FACT: The truth is that most pets get fat and lazy because their owners feed them too much and don't give them enough exercise.
MYTH: It's better to have one litter first.
FACT: Medical evidence indicates just the opposite. In fact, the evidence shows that females spayed before their first heat are typically healthier. Many veterinarians now sterilize dogs and cats as young as eight weeks of age. Check with your veterinarian about the appropriate time for these procedures.
MYTH: My children should experience the miracle of birth.
FACT: Even if children are able to see a pet give birth—which is unlikely, since it usually occurs at night and in seclusion—the lesson they will really learn is that animals can be created and discarded as it suits adults. Instead, it should be explained to children that the real miracle is life and that preventing the birth of some pets can save the lives of others.
MYTH: But my pet is a purebred.
FACT: So is at least one out of every four pets brought to animal shelters around the country. There are just too many dogs and cats—mixed breed and purebred.
MYTH: I want my dog to be protective.
FACT: Spaying or neutering does not affect a dog's natural instinct to protect home and family. A dog's personality is formed more by genetics and environment than by sex hormones.
MYTH: I don't want my male dog or cat to feel like less of a male.
FACT: Pets don't have any concept of sexual identity or ego. Neutering will not change a pet's basic personality. He doesn't suffer any kind of emotional reaction or identity crisis when neutered.
MYTH: But my dog (or cat) is so special, I want a puppy (or kitten) just like her.
FACT: A dog or cat may be a great pet, but that doesn't mean her offspring will be a carbon copy. Professional animal breeders who follow generations of bloodlines can't guarantee they will get just what they want out of a particular litter. A pet owner's chances are even slimmer. In fact, an entire litter of puppies or kittens might receive all of a pet's (and her mate's) worst characteristics.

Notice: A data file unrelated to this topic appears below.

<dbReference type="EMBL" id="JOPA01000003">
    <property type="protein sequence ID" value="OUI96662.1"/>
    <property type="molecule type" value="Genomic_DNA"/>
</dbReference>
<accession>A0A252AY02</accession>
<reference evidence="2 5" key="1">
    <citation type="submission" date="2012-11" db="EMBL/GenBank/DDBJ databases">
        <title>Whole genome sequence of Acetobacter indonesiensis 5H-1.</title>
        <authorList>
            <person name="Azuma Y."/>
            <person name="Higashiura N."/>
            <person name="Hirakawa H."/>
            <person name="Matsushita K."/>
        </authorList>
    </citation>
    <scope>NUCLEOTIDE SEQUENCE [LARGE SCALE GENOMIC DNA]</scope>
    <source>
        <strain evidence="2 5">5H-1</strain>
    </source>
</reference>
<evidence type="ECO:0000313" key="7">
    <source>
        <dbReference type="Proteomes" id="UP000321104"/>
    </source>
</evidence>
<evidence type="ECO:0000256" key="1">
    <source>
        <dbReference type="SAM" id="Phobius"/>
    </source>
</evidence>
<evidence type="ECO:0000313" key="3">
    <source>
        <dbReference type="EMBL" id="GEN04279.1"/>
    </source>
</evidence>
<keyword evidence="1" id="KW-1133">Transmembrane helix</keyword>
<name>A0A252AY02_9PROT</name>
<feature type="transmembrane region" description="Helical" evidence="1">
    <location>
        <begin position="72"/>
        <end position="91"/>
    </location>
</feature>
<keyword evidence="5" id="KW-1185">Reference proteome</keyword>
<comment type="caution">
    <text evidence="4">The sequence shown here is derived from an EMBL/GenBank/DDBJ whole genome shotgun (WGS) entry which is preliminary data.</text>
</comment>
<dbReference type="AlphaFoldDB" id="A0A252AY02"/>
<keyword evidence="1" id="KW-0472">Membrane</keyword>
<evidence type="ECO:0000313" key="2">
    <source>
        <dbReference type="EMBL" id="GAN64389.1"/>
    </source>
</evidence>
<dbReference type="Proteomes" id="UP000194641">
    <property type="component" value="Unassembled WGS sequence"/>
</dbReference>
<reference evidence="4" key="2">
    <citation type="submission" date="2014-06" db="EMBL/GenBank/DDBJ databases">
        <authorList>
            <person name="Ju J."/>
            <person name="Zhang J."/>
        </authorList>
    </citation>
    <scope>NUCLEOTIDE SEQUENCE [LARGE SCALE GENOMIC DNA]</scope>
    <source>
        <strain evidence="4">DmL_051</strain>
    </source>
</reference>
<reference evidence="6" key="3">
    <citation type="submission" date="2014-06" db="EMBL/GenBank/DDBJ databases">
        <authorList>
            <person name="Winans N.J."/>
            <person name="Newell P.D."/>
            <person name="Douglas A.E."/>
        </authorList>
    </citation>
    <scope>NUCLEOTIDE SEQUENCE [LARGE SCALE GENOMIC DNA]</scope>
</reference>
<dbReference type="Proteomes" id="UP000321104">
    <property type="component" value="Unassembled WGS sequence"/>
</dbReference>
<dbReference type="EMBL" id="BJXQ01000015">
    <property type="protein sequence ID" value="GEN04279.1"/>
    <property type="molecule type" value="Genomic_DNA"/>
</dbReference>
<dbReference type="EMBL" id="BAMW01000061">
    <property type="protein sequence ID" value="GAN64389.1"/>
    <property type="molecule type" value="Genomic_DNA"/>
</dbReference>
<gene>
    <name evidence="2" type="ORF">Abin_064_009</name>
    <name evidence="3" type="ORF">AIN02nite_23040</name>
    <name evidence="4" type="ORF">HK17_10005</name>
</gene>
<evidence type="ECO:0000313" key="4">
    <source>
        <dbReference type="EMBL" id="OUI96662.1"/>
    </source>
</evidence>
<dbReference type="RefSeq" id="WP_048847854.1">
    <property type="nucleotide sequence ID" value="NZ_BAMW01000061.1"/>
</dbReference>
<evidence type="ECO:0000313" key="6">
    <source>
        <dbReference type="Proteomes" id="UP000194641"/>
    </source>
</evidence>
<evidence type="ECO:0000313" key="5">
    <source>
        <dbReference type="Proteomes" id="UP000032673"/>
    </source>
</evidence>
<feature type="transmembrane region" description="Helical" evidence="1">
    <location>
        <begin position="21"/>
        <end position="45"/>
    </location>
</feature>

MYTH: It's too expensive to have my pet spayed or neutered.
FACT: The cost of spaying or neutering depends on the sex, size, and age of the pet, your veterinarian's fees, and a number of other variables. But whatever the actual price, spay or neuter surgery is a one-time cost—a relatively small cost when compared to all the benefits. It's a bargain compared to the cost of having a litter and ensuring the health of the mother and litter; two months of pregnancy and another two months until the litter is weaned can add up to significant veterinary bills and food costs if complications develop. Most importantly, it's a very small price to pay for the health of your pet and the prevention of the births of more unwanted pets.
MYTH: I'll find good homes for all the puppies and kittens.
FACT: You may find homes for all of your pet's litter. But each home you find means one less home for the dogs and cats in shelters who need good homes. Also, in less than one year's time, each of your pet's offspring may have his or her own litter, adding even more animals to the population. The problem of pet overpopulation is created and perpetuated one litter at a time.

>> Click here for specifics of our Spay/Neuter Discount Program

"The time will come when men such as I will look upon the murder of animals
 as they now look upon the murder of human beings."
    --Leonardo Da Vinci